Myth 3 – All Dishes Are Prepared with Curry Powder

Truth – Curry powder isn’t an authentic Indian spice which is added in every single cuisine served.

It is a common query of every tourist coming to India to be asking whether a particular dish contains curry powder. Well, as opposed to the misconception that all Indian dishes contain curry powder, there are several delicacies that are cooked simply with a particular ingredient. Curry powder is nothing but a blend of different spices and not all the dishes do require all the spices. The staple spices used in Indian dishes are turmeric, ginger and salt.

Dishes that don’t use curry powder:


  Plain dosa



  Oven-roasted vegetables


  Baked macaroni and cheese


  Saag paneer (leafy greens with fresh cheese)

Pro tip: Ask for the recipe, or ask directly about the spices used in the particular food item.

Myth 4 – Steer Away from Street Food

Truth – Not all street food are unhygienic and unhealthy.

Indian street foods might look unhygienic but that’s not true always. As a matter of fact, most of the delicacies are served pepping hot and that’s where maximum of bacteria are killed. Yes, it is not safe to try the dishes that are kept in open and not covered. Also, it is suggested to wipe clean the eating ware with a tissue before the food is served on them. Also, it is suggested not to overeat the food as your body might not be used to with the new items.

Safest street food to try in India:






  Fruit Juice (not the pre-made one)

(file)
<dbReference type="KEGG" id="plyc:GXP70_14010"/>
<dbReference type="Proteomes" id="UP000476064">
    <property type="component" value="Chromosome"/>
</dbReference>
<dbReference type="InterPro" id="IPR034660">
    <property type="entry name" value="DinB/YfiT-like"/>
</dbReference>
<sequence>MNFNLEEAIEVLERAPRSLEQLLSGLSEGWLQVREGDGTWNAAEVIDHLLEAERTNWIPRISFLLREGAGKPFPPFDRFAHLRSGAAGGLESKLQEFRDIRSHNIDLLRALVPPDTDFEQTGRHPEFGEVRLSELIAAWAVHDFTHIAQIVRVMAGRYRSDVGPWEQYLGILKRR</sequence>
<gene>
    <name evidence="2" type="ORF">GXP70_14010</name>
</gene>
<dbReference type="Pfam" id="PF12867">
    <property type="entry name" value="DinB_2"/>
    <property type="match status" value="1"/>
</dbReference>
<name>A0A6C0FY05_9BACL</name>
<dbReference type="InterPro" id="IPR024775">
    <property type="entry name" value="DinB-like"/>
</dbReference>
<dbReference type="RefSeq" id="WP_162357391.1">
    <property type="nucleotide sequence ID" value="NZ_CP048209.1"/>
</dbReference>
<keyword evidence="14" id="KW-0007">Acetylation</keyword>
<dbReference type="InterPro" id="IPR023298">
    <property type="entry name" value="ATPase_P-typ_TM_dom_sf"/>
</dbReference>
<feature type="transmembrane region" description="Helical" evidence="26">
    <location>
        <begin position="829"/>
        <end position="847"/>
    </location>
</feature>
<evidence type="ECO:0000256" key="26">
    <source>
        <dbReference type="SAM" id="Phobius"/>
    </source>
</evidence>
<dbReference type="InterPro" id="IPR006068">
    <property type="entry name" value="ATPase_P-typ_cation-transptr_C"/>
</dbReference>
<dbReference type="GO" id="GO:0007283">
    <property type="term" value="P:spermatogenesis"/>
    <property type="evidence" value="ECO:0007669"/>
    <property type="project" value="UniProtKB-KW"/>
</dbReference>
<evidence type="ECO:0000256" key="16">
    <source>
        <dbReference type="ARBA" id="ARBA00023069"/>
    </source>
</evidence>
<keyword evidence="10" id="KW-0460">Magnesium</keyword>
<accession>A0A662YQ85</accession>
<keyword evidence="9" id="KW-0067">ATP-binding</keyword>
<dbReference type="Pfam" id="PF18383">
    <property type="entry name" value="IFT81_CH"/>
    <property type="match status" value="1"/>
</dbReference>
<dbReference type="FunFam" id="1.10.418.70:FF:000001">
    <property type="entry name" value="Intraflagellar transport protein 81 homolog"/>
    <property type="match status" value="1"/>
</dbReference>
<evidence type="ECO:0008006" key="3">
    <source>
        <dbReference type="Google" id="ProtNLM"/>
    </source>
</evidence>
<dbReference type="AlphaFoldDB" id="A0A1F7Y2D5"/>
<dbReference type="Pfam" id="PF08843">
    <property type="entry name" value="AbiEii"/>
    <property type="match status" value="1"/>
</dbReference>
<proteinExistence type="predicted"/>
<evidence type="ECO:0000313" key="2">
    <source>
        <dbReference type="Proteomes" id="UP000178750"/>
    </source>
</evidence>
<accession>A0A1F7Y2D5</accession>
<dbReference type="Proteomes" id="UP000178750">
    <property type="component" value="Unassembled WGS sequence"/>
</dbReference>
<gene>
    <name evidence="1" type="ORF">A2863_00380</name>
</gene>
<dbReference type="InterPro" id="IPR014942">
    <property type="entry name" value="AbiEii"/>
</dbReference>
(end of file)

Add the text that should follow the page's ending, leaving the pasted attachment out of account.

Pro tip: Don’t eat raw vegetables or peeled fruits from roadside vendors. Don’t buy from those who look unwell or if the place looks shabby.

Read more about Delhi Street Food: Foodies’ Guide on What & Where to Eat

Indian Ice Cream
Rabri Faluda - Indian Ice Cream

Fruits, India
Fruits Sold on Street

Myth 5 – Fruits Sold outside Aren’t Safe to Consume

Truth – Only if it is treated with chemical wax

Fresh and colourful fruits might be tempting, but hold on. Those might be treated and polished with chemical wax that’s often used to make the fruits shiny and look fresh for longer. Instead, go for the fruits that bear matte finish and that too from vendors at proper places. You can also buy fruits from supermarkets to ensure the quality. Preference of organic fruits over the random ones seals all the doubts about unhygienic occurrence. Last, but not the least, don’t forget to wash the fruits diligently before eating to remove the chemical, pesticides and any other impurities that might have grown.

These are the few myths busted as far as food safety in India is concerned. Do make sure to keep in mind these few guidelines and don’t miss some of the most delectable delicacies of the country.

And yes, eating with hands is totally okay, though not all food are meant to be eaten with hands. But when it comes to Rotis, Dosas and other Indian breads, eating with hands is the best thing to opt for. However, don’t forget to use hand sanitizer and wet wipes before eating your food.

Chuck the myths, and enjoy the traditional Indian food culture. Bon appetite.